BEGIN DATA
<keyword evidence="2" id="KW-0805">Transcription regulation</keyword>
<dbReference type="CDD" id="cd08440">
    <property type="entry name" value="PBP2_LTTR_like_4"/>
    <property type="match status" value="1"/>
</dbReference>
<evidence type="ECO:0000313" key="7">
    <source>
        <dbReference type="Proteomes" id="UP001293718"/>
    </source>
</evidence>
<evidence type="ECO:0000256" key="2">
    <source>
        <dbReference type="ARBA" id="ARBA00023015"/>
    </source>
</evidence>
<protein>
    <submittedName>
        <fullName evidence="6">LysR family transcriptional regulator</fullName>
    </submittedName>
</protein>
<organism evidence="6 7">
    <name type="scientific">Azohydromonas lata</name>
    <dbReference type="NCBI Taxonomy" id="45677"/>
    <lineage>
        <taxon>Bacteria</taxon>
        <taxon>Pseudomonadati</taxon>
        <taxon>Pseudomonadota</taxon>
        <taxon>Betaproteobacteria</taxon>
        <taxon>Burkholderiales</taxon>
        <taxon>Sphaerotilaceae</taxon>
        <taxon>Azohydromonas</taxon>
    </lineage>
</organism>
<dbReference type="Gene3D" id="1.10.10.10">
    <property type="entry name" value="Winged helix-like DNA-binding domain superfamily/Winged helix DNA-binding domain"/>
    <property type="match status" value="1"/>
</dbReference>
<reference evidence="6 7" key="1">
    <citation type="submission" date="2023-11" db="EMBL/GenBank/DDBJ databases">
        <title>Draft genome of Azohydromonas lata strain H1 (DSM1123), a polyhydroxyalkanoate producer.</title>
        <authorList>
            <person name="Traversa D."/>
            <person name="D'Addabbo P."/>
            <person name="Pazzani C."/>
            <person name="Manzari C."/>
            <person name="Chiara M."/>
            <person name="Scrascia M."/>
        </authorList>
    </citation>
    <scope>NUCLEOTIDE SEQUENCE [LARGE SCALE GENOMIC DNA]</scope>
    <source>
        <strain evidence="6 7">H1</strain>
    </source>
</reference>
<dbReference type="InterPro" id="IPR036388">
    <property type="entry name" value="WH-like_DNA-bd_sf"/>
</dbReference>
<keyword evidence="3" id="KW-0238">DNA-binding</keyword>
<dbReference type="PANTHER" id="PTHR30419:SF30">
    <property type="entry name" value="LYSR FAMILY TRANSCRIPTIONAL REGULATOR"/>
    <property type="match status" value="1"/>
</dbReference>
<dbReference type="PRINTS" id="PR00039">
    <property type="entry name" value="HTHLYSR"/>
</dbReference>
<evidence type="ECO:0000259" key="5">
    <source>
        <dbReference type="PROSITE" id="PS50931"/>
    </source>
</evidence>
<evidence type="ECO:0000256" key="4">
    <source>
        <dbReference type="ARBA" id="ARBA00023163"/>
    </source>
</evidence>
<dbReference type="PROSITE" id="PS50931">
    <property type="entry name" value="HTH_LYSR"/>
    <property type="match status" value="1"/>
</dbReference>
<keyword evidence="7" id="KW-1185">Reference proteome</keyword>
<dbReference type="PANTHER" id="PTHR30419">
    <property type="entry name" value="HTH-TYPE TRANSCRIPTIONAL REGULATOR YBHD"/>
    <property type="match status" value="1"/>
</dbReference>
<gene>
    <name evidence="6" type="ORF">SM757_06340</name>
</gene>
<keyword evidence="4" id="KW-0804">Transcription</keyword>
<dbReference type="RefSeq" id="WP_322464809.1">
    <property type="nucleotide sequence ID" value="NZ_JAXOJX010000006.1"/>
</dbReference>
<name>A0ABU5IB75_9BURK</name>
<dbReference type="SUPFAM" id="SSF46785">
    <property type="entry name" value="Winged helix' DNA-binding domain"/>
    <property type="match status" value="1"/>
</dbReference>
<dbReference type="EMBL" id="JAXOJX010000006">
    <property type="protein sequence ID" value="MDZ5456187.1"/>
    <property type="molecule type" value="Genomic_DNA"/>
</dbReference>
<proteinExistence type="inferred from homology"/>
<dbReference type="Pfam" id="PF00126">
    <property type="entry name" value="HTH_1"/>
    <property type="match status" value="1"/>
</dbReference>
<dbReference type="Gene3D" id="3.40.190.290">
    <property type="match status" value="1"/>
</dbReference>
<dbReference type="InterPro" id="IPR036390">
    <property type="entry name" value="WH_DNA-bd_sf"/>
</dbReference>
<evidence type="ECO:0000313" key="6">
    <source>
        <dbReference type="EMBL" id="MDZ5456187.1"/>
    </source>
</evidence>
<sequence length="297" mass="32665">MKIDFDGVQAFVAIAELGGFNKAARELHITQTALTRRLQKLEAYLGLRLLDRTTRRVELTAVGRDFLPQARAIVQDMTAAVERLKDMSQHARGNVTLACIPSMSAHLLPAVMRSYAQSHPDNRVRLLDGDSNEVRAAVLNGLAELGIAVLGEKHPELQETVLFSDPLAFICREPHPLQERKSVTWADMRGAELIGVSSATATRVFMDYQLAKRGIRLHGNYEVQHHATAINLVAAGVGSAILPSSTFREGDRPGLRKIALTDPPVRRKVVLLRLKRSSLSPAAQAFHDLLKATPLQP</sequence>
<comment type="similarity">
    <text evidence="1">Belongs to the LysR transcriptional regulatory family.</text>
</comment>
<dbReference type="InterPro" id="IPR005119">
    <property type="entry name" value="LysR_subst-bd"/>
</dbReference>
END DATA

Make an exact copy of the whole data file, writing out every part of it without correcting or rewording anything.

<keyword evidence="2" id="KW-0805">Transcription regulation</keyword>
<dbReference type="CDD" id="cd08440">
    <property type="entry name" value="PBP2_LTTR_like_4"/>
    <property type="match status" value="1"/>
</dbReference>
<evidence type="ECO:0000313" key="7">
    <source>
        <dbReference type="Proteomes" id="UP001293718"/>
    </source>
</evidence>
<evidence type="ECO:0000256" key="2">
    <source>
        <dbReference type="ARBA" id="ARBA00023015"/>
    </source>
</evidence>
<protein>
    <submittedName>
        <fullName evidence="6">LysR family transcriptional regulator</fullName>
    </submittedName>
</protein>
<organism evidence="6 7">
    <name type="scientific">Azohydromonas lata</name>
    <dbReference type="NCBI Taxonomy" id="45677"/>
    <lineage>
        <taxon>Bacteria</taxon>
        <taxon>Pseudomonadati</taxon>
        <taxon>Pseudomonadota</taxon>
        <taxon>Betaproteobacteria</taxon>
        <taxon>Burkholderiales</taxon>
        <taxon>Sphaerotilaceae</taxon>
        <taxon>Azohydromonas</taxon>
    </lineage>
</organism>
<dbReference type="Gene3D" id="1.10.10.10">
    <property type="entry name" value="Winged helix-like DNA-binding domain superfamily/Winged helix DNA-binding domain"/>
    <property type="match status" value="1"/>
</dbReference>
<reference evidence="6 7" key="1">
    <citation type="submission" date="2023-11" db="EMBL/GenBank/DDBJ databases">
        <title>Draft genome of Azohydromonas lata strain H1 (DSM1123), a polyhydroxyalkanoate producer.</title>
        <authorList>
            <person name="Traversa D."/>
            <person name="D'Addabbo P."/>
            <person name="Pazzani C."/>
            <person name="Manzari C."/>
            <person name="Chiara M."/>
            <person name="Scrascia M."/>
        </authorList>
    </citation>
    <scope>NUCLEOTIDE SEQUENCE [LARGE SCALE GENOMIC DNA]</scope>
    <source>
        <strain evidence="6 7">H1</strain>
    </source>
</reference>
<dbReference type="InterPro" id="IPR036388">
    <property type="entry name" value="WH-like_DNA-bd_sf"/>
</dbReference>
<keyword evidence="3" id="KW-0238">DNA-binding</keyword>
<dbReference type="PANTHER" id="PTHR30419:SF30">
    <property type="entry name" value="LYSR FAMILY TRANSCRIPTIONAL REGULATOR"/>
    <property type="match status" value="1"/>
</dbReference>
<dbReference type="PRINTS" id="PR00039">
    <property type="entry name" value="HTHLYSR"/>
</dbReference>
<evidence type="ECO:0000259" key="5">
    <source>
        <dbReference type="PROSITE" id="PS50931"/>
    </source>
</evidence>
<evidence type="ECO:0000256" key="4">
    <source>
        <dbReference type="ARBA" id="ARBA00023163"/>
    </source>
</evidence>
<dbReference type="PROSITE" id="PS50931">
    <property type="entry name" value="HTH_LYSR"/>
    <property type="match status" value="1"/>
</dbReference>
<keyword evidence="7" id="KW-1185">Reference proteome</keyword>
<dbReference type="PANTHER" id="PTHR30419">
    <property type="entry name" value="HTH-TYPE TRANSCRIPTIONAL REGULATOR YBHD"/>
    <property type="match status" value="1"/>
</dbReference>
<gene>
    <name evidence="6" type="ORF">SM757_06340</name>
</gene>
<keyword evidence="4" id="KW-0804">Transcription</keyword>
<dbReference type="RefSeq" id="WP_322464809.1">
    <property type="nucleotide sequence ID" value="NZ_JAXOJX010000006.1"/>
</dbReference>
<name>A0ABU5IB75_9BURK</name>
<dbReference type="SUPFAM" id="SSF46785">
    <property type="entry name" value="Winged helix' DNA-binding domain"/>
    <property type="match status" value="1"/>
</dbReference>
<dbReference type="EMBL" id="JAXOJX010000006">
    <property type="protein sequence ID" value="MDZ5456187.1"/>
    <property type="molecule type" value="Genomic_DNA"/>
</dbReference>
<proteinExistence type="inferred from homology"/>
<dbReference type="Pfam" id="PF00126">
    <property type="entry name" value="HTH_1"/>
    <property type="match status" value="1"/>
</dbReference>
<dbReference type="Gene3D" id="3.40.190.290">
    <property type="match status" value="1"/>
</dbReference>
<dbReference type="InterPro" id="IPR036390">
    <property type="entry name" value="WH_DNA-bd_sf"/>
</dbReference>
<evidence type="ECO:0000313" key="6">
    <source>
        <dbReference type="EMBL" id="MDZ5456187.1"/>
    </source>
</evidence>
<sequence length="297" mass="32665">MKIDFDGVQAFVAIAELGGFNKAARELHITQTALTRRLQKLEAYLGLRLLDRTTRRVELTAVGRDFLPQARAIVQDMTAAVERLKDMSQHARGNVTLACIPSMSAHLLPAVMRSYAQSHPDNRVRLLDGDSNEVRAAVLNGLAELGIAVLGEKHPELQETVLFSDPLAFICREPHPLQERKSVTWADMRGAELIGVSSATATRVFMDYQLAKRGIRLHGNYEVQHHATAINLVAAGVGSAILPSSTFREGDRPGLRKIALTDPPVRRKVVLLRLKRSSLSPAAQAFHDLLKATPLQP</sequence>
<comment type="similarity">
    <text evidence="1">Belongs to the LysR transcriptional regulatory family.</text>
</comment>
<dbReference type="InterPro" id="IPR005119">
    <property type="entry name" value="LysR_subst-bd"/>
</dbReference>